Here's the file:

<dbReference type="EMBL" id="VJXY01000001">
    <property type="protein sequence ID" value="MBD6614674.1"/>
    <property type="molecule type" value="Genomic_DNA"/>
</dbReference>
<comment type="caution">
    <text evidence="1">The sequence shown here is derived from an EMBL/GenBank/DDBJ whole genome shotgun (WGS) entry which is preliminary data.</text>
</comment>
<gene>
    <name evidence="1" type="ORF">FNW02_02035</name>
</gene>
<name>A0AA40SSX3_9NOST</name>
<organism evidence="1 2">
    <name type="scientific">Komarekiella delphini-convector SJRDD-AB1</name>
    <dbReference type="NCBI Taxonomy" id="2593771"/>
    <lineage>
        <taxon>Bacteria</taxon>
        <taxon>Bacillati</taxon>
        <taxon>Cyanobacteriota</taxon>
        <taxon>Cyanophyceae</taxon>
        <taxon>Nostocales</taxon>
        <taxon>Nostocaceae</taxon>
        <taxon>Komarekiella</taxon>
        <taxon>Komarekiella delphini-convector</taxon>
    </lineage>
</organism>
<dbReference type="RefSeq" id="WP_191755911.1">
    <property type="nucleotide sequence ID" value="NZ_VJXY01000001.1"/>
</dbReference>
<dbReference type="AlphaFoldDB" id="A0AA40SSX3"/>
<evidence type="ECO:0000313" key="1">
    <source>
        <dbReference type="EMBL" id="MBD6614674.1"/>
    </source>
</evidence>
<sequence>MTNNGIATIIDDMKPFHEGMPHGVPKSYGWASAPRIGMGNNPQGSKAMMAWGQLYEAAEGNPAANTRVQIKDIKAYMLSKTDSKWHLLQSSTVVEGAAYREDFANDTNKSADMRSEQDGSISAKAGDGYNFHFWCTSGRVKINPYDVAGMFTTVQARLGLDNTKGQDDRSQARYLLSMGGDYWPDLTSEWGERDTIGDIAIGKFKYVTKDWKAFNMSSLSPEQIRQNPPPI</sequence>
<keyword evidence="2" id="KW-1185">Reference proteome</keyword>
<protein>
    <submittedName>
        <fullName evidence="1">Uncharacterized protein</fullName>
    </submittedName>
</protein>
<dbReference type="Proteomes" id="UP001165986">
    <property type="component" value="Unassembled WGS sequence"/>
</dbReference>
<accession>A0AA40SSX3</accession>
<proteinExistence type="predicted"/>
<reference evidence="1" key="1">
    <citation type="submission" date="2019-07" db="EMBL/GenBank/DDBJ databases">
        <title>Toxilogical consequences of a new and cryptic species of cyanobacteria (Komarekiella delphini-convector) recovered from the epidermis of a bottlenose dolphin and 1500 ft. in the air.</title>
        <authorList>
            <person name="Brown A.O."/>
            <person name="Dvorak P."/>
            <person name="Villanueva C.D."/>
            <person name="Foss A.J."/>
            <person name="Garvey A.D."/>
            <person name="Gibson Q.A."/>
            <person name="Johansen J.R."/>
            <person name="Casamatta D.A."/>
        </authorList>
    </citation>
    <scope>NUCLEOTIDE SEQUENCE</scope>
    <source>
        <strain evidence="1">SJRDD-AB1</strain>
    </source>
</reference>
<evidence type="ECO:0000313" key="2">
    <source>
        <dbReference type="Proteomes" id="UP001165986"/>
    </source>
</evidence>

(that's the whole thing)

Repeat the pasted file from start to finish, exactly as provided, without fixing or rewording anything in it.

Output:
<dbReference type="EMBL" id="VJXY01000001">
    <property type="protein sequence ID" value="MBD6614674.1"/>
    <property type="molecule type" value="Genomic_DNA"/>
</dbReference>
<comment type="caution">
    <text evidence="1">The sequence shown here is derived from an EMBL/GenBank/DDBJ whole genome shotgun (WGS) entry which is preliminary data.</text>
</comment>
<gene>
    <name evidence="1" type="ORF">FNW02_02035</name>
</gene>
<name>A0AA40SSX3_9NOST</name>
<organism evidence="1 2">
    <name type="scientific">Komarekiella delphini-convector SJRDD-AB1</name>
    <dbReference type="NCBI Taxonomy" id="2593771"/>
    <lineage>
        <taxon>Bacteria</taxon>
        <taxon>Bacillati</taxon>
        <taxon>Cyanobacteriota</taxon>
        <taxon>Cyanophyceae</taxon>
        <taxon>Nostocales</taxon>
        <taxon>Nostocaceae</taxon>
        <taxon>Komarekiella</taxon>
        <taxon>Komarekiella delphini-convector</taxon>
    </lineage>
</organism>
<dbReference type="RefSeq" id="WP_191755911.1">
    <property type="nucleotide sequence ID" value="NZ_VJXY01000001.1"/>
</dbReference>
<dbReference type="AlphaFoldDB" id="A0AA40SSX3"/>
<evidence type="ECO:0000313" key="1">
    <source>
        <dbReference type="EMBL" id="MBD6614674.1"/>
    </source>
</evidence>
<sequence>MTNNGIATIIDDMKPFHEGMPHGVPKSYGWASAPRIGMGNNPQGSKAMMAWGQLYEAAEGNPAANTRVQIKDIKAYMLSKTDSKWHLLQSSTVVEGAAYREDFANDTNKSADMRSEQDGSISAKAGDGYNFHFWCTSGRVKINPYDVAGMFTTVQARLGLDNTKGQDDRSQARYLLSMGGDYWPDLTSEWGERDTIGDIAIGKFKYVTKDWKAFNMSSLSPEQIRQNPPPI</sequence>
<keyword evidence="2" id="KW-1185">Reference proteome</keyword>
<protein>
    <submittedName>
        <fullName evidence="1">Uncharacterized protein</fullName>
    </submittedName>
</protein>
<dbReference type="Proteomes" id="UP001165986">
    <property type="component" value="Unassembled WGS sequence"/>
</dbReference>
<accession>A0AA40SSX3</accession>
<proteinExistence type="predicted"/>
<reference evidence="1" key="1">
    <citation type="submission" date="2019-07" db="EMBL/GenBank/DDBJ databases">
        <title>Toxilogical consequences of a new and cryptic species of cyanobacteria (Komarekiella delphini-convector) recovered from the epidermis of a bottlenose dolphin and 1500 ft. in the air.</title>
        <authorList>
            <person name="Brown A.O."/>
            <person name="Dvorak P."/>
            <person name="Villanueva C.D."/>
            <person name="Foss A.J."/>
            <person name="Garvey A.D."/>
            <person name="Gibson Q.A."/>
            <person name="Johansen J.R."/>
            <person name="Casamatta D.A."/>
        </authorList>
    </citation>
    <scope>NUCLEOTIDE SEQUENCE</scope>
    <source>
        <strain evidence="1">SJRDD-AB1</strain>
    </source>
</reference>
<evidence type="ECO:0000313" key="2">
    <source>
        <dbReference type="Proteomes" id="UP001165986"/>
    </source>
</evidence>